The debate around Intercountry Adoption can be emotional and highly charged. It is, after all, one that centers on issues of life and death, family and personal identity, and national and global policymaking that impacts millions. Thoughtful conversations that reflect the nuance of these issues is needed because misconceptions and myths abound. In our Fact Sheet, and throughout this page, we provide a brief response to some of the most frequently heard negative claims about orphaned children, orphan care, intercountry adoption and adoptive parents. Further discussions are needed in forums that offer great opportunity for interactive dialogue to elevate the tone of rhetoric on these critically important matters.
MYTH: Most intercountry adoptions are some form of "baby buying", "child trafficking" or other unethical practices.
Such practices are never tolerable and while their occurrence has been rare, the implementation of the Hague Convention on Intercountry Adoption significantly increased transparency, safeguards, and standard practices to raise the bar on intercountry adoption practices.
MYTH: Intercountry adoption to the U.S. is only down because other countries have closed their programs.
Exact numbers vary, but it is clear that we remain in a worldwide crisis of orphaned, unparented children living around the world outside of family care and most often within the walls of institutions instead. Some countries have closed, but others are in need of support and assistance to open or re-open to intercountry adoption.The important question is, what specifically is our government doing to encourage and come alongside these countries so that waiting children can be placed in loving, permanent families as soon as possible?
MYTH: Most adoption agencies just want to make money and complain about rules.
“There is not a single adoption agency that stands out in this study as having an inappropriately high net revenue or net assets. On the contrary, the most significant finding is that the field contains several financially unviable agencies, and that the practice of intercountry adoption is not a profitable venture – it’s truly non-profit.”
MYTH: Advocates of Intercountry Adoption aren't interested in birth family preservation.
Some of the leading family preservation organizations were founded by and are led by adoptive parents.
Many adoption service providers are creating and expanding global family preservation programs.
“One day, family preservation may be universally successful. But today is not that day, and countries can support it, but also recognise that adoption, both national, and inter-country, is a critical solution, especially for older, disabled or abandoned children. When it is properly managed and in the best interests of the child, it can and should remain an indispensable and life-affirming part of countries’ strategy for child protection.” The Worldwide War on Adoption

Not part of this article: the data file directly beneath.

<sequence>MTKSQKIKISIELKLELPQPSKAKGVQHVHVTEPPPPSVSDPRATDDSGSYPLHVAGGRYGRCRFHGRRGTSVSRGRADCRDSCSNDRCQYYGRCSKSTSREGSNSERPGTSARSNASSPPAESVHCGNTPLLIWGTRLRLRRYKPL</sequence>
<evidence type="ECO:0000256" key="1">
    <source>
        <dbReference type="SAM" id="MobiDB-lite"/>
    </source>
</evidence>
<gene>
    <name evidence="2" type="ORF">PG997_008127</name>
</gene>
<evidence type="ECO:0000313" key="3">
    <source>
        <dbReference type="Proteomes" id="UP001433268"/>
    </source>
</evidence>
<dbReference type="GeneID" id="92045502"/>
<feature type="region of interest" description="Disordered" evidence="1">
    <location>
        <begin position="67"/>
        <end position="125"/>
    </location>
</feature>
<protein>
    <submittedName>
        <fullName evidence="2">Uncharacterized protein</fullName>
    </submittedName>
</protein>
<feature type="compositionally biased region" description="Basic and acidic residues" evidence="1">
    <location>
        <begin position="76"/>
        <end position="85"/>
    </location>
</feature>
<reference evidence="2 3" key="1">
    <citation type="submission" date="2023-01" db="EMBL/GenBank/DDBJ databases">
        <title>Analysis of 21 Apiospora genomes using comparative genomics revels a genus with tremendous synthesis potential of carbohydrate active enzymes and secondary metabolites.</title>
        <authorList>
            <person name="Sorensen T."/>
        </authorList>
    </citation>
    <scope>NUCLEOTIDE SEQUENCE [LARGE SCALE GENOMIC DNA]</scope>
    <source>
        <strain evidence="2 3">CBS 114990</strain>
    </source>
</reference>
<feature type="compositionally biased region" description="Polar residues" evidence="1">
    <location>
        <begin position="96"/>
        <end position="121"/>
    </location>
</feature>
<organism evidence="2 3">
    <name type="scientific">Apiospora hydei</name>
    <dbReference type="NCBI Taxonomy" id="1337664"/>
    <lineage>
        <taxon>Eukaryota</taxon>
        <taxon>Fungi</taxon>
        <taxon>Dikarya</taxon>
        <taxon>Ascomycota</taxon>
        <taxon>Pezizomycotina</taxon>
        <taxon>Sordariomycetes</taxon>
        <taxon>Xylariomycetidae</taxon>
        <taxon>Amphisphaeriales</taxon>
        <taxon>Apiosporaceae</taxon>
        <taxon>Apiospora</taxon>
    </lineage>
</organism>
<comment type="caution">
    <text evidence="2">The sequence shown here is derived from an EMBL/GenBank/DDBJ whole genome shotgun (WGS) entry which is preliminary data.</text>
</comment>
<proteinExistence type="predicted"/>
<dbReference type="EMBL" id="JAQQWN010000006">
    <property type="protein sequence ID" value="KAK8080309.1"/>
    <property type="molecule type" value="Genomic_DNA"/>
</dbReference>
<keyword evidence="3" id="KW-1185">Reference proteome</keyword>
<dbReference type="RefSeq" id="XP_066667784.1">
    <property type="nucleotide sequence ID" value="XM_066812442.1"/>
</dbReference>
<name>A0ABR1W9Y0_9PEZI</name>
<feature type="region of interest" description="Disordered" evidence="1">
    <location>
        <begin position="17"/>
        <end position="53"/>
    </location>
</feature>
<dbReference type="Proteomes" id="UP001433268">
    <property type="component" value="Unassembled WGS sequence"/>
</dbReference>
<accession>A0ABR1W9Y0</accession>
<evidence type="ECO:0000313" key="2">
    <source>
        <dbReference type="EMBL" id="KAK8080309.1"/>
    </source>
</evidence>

MYTH: It's always in the best interests of children to remain in their birth culture even if that's inside the walls of an institution, with a temporary foster family, or as part of a group home.
“Children growing up in institutions rarely have any option to truly enjoy their birth or national heritage. Most of them will die in or age out of those institutions. The families that abandoned or surrendered them, or from whom they were removed, will rarely be able or willing to take them back home to raise. There are few adoptive families available in the countries where large numbers of children are institutionalized. Foster families are in limited supply in these countries also, and foster families don’t work nearly as well for children as adoption, whether domestic or international. The social science demonstrates definitively that international adoption works extremely well for children, helping many recover significantly from damage suffered in their first months and years, and enabling those adopted early in life to thrive.” Advocating for the Child’s Human Right to Family
MYTH: As long as they are run well and offer good care, an institution is an acceptable substitute for a family.
“Much of the social and brain science cited in the recent migrant child crisis was developed in the context of studying the destructive impact of institutions on infant and child development. This science demonstrates irrefutably that the profound neglect characteristic of institutions damages children’s emotional, intellectual and physical development, year by year, month by month, and indeed day by day. The longer children spend in institutions, the greater the destruction of their human potential.” Where is the Outrage…?